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Main Street Branch Library: Part 1 -- History of the Huntington Beach Public Library

Part One -- The History of the Huntington Beach Public Library

The first library in Huntington Beach was opened by the Women's Club on May 22, 1909 as a "library and reading room", and was located on the corner of Walnut and Main Streets.  The library's first home was a formerly roofless old office building purchased by Board of Trade member A.L. Reed for $50.  After the library was turned over to the city, its formal opening was July 27, 1909.  The gala event, which  featured music and talks by members of the Board of Trade, was attended by Mayor Ed Manning, and the first official librarian was a young lady from Long Beach named Edith Brown.  Ms. Brown's salary was $25 per month.  In January of 1911, the building was moved to the corner of Walnut and Third Streets, and soon after local native Bertha Proctor was appointed librarian. This is an interior shot of the first Huntington Beach library in its "second" location.  In addition to book donations by city members and sharing books owned by the local high school and the State Traveling Library,  amenities included a stove and festive, sometimes patriotic decorations!    

The population served by the library in 1913 was between 3500 and 4000 people, not including the influx of visitors to the city during the summer.  At the request of librarian Bertha Proctor, four lots of land were purchased on the corner of Walnut and Eighth Streets.  After sending a letter requesting a grant from the Carnegie Corporation, the City received a gift of $10,000 towards the erection of a new library building on this newly acquired property.  The new building was opened on May 7, 1914.  It was made of red brick, trimmed with light gray bricks, a mission tile roof, with battleship linoleum on the floors inside.   It had a basement with a lecture room and furnace, and upstairs housed the adult reading room and children's department.  Despite all of these amenities, inspection of the original floor plan did not reveal a "gentleman's toilet" , although it did have such facilities for children and ladies.  Ms. Proctor remained librarian until 1934, a year after the Carnegie Library suffered major earthquake damage on March 10, 1933.  Over the next seventeen years, the library was run by Margaret Kemp, followed by Floyd Jorgensen, and in 1951, the building was closed when the library outgrew the facility.  At the time, it had 42,000 volumes.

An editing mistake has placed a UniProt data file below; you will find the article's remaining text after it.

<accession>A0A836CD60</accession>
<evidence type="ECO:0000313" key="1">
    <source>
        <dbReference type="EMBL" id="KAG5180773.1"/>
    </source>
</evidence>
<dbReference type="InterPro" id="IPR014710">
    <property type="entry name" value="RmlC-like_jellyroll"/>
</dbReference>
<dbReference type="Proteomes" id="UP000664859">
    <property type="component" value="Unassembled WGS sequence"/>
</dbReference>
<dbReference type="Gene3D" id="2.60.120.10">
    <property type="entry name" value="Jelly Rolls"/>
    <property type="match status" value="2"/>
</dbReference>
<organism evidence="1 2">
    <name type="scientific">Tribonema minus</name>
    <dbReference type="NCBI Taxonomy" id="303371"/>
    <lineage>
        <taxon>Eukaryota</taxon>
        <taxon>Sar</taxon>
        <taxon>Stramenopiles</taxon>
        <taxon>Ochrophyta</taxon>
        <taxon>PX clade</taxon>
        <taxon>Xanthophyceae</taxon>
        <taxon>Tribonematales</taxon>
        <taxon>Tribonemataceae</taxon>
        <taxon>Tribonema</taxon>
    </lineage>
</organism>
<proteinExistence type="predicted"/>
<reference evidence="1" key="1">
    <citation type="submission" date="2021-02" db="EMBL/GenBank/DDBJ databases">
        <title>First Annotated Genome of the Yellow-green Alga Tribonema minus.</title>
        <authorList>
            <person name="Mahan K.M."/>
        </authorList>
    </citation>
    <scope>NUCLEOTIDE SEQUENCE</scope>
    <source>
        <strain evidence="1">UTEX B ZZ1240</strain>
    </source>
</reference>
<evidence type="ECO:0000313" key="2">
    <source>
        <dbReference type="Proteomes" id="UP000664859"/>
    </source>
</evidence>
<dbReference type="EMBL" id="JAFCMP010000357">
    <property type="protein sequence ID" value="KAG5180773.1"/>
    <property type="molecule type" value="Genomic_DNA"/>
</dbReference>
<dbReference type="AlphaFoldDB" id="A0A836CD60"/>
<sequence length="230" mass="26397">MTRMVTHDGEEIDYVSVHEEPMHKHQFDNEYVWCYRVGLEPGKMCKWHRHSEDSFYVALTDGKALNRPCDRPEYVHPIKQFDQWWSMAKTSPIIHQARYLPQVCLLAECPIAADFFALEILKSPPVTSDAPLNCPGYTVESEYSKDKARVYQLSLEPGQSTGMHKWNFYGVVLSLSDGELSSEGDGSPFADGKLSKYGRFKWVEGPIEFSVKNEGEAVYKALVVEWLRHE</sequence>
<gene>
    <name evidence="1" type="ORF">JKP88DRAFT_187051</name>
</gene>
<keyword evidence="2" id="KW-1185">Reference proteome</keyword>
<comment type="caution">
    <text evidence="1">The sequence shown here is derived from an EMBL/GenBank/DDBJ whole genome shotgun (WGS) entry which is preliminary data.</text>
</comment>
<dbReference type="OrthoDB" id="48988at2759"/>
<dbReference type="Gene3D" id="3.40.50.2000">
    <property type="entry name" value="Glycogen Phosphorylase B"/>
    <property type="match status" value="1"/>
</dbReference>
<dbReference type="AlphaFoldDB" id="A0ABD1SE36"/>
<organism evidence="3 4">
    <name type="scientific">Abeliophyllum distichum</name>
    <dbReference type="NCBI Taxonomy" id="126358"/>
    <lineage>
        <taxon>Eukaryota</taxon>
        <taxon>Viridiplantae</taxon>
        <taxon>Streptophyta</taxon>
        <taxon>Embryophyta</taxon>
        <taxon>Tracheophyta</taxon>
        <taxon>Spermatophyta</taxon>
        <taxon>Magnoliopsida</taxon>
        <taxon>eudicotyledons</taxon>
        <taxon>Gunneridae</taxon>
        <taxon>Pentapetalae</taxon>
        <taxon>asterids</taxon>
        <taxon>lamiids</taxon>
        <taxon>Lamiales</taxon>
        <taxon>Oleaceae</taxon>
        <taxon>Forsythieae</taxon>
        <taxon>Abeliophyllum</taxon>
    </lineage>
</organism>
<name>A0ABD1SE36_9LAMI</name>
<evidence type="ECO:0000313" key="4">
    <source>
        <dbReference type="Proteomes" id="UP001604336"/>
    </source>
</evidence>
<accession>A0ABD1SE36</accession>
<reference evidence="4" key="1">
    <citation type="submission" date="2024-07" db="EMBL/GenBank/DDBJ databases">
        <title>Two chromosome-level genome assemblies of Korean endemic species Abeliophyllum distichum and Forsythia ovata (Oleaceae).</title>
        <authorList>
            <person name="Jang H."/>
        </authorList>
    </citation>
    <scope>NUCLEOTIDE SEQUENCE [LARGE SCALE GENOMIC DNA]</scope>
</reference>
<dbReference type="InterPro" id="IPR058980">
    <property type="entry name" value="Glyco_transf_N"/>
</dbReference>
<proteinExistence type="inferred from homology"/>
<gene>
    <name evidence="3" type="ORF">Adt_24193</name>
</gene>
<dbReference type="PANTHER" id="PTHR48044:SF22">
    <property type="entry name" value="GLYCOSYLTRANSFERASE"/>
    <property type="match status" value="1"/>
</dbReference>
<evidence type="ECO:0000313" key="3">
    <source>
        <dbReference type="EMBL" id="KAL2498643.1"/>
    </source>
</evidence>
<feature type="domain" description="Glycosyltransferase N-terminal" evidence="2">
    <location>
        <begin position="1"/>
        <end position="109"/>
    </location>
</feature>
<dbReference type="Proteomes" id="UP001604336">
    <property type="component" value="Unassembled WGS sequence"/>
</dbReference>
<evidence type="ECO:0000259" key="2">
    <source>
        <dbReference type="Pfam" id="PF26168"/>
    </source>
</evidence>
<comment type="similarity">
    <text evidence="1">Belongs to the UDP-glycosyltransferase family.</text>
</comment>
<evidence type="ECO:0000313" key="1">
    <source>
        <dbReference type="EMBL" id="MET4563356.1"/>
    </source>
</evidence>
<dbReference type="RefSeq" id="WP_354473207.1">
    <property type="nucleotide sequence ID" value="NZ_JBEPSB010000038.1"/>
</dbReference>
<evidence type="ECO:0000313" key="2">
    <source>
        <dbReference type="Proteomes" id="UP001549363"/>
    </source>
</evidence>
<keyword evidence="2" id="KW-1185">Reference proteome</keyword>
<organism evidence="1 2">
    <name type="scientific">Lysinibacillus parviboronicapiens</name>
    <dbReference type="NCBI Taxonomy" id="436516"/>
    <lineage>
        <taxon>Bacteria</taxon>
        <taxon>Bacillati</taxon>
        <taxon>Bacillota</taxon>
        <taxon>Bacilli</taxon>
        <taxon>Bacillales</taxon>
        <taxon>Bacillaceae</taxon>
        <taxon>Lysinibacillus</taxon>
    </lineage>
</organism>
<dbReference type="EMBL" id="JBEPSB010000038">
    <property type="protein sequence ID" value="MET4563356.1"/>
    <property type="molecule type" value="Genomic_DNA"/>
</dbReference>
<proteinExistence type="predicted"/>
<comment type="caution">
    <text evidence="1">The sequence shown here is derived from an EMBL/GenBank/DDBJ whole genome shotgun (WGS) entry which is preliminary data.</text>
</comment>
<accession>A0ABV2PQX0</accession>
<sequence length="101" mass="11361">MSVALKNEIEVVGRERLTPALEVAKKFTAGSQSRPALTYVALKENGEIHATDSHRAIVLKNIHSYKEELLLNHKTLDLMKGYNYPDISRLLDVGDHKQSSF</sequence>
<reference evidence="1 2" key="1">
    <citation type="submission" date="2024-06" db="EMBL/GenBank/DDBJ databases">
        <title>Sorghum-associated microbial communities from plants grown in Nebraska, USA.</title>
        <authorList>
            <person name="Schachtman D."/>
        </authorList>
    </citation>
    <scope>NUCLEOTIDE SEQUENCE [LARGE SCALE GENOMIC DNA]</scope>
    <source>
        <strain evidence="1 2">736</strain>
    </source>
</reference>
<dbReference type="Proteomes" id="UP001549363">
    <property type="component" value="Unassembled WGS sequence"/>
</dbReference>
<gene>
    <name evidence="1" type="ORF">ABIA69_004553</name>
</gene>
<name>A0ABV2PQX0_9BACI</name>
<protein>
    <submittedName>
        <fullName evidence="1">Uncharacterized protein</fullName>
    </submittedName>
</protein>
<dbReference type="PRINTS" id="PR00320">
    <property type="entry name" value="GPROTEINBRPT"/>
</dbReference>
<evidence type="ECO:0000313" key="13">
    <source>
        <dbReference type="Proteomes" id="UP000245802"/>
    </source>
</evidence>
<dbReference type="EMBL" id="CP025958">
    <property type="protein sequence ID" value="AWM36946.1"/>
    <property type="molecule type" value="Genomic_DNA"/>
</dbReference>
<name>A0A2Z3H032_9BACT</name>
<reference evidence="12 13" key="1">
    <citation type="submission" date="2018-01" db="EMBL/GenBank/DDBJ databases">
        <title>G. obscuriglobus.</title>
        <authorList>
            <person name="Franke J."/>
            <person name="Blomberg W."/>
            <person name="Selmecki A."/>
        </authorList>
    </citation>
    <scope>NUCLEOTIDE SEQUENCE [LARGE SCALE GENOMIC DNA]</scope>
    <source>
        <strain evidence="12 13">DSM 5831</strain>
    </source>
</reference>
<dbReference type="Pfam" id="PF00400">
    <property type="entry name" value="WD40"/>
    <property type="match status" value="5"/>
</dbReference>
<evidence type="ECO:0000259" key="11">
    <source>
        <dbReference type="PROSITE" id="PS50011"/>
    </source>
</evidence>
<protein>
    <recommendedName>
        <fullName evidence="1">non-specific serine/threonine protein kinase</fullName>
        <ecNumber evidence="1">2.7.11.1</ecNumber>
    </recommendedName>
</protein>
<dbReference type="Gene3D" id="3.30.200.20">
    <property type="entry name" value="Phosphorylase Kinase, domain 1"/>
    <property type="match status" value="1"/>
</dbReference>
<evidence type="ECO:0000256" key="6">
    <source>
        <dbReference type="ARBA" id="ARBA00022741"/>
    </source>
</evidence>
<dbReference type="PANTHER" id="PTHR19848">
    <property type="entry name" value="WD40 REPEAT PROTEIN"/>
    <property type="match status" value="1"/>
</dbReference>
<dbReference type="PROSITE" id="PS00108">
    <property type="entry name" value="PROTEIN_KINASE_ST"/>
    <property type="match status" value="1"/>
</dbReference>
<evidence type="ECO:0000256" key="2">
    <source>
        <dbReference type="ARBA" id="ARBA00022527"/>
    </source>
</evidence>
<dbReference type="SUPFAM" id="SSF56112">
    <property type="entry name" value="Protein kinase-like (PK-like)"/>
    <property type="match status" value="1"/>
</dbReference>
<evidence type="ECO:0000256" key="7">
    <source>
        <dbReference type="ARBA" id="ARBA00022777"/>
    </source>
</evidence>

Before the closure of the Carnegie Library, a preliminary set of plans to build a new library was submitted to the Library Board by Architects McClelland, McDonald, and Markwith of Los Angeles.  However, the start of the second world war delayed construction until 1949.      Finally, opening day for the next Huntington Beach Public Library was on September 30, 1951,  The building, located on the corner of Main and Pecan Streets, was dedicated by Mayor Vernon Langenbeck, and was built at a cost of $140,000.  Lylyan Mossinger, who took over when librarian Floyd Jorgensen left for the military during the war, continued on as the librarian at the new library, and retired in 1959.  Over the years, the 8000 square foot building has seen its share of both functional and physical changes   For example, when the library first opened, the Children's Library was located in the rear wing found at the end of the hall.  However, over the years, this room was used as both an art gallery and an outreach and resource center for the homeless.  It was most recently re-converted into  the "Blue Room", and is now used for storytime, book clubs and other community activities as needed. The library also features an Auditorium and Lecture Room that, up until a few years ago, was used as the offices for a local architect.  A major renovation to the one of the "storage" areas of the building resulted in an ADA Bathroom and a Friends Book Sale workroom.  The building now located at 525 Main Street became known as the Main Street Branch when the new Central Library was opened in 1975.  Walter Johnson was the last librarian to work at this location.

The new Huntington Beach Library started its existence in 1967 when the Librarian Walter Johnson brought up the need for a new library to serve the growing community.  The library board selected a site on Talbert Avenue.  The site was selected because of its centralized location, both geographically and by population, and because of the natural beauty surrounding it.   A 10-acre  plot of land was purchased for the site, including part of Talbert Lake, and the ground breaking ceremony took place on October 28, 1972.  The firm of Richard & Dion Neutra was asked to design the library, and construction on the 73,000-square-foot Central Library was completed on February 14, 1975 at a cost of $2.7 million, plus $300,000 for furnishings. The dedication ceremony was held April 5, 1975.  Mr. Johnson resigned in 1985, and was replaced by Ron Hayden.  By the early 1990s,  plans were underway to expand its services. The city hired the architectural firm of Anthony & Langford to design what became a 43,000-square-foot expansion., including the enclosure of an outdoor spiral ramp and fountain area.   The new wing, which opened in 1994, included a new Children’s area with its own story time theater, and.a lower level featuring seven new meeting rooms and a beautiful 319-seat theater. In 2008, Mr. Hayden retired as librarian and was succeeded as library director by Stephanie Beverage.  After Ms. Beverage retired in 2020, and the Library joined forces with the Community Services department, Jessica Framson took over as the Library and Cultural Services Manager in 2021.

Huntington Beach Public Library
7111 Talbert Ave. Huntington Beach, CA 92648
Phone 714-842-4481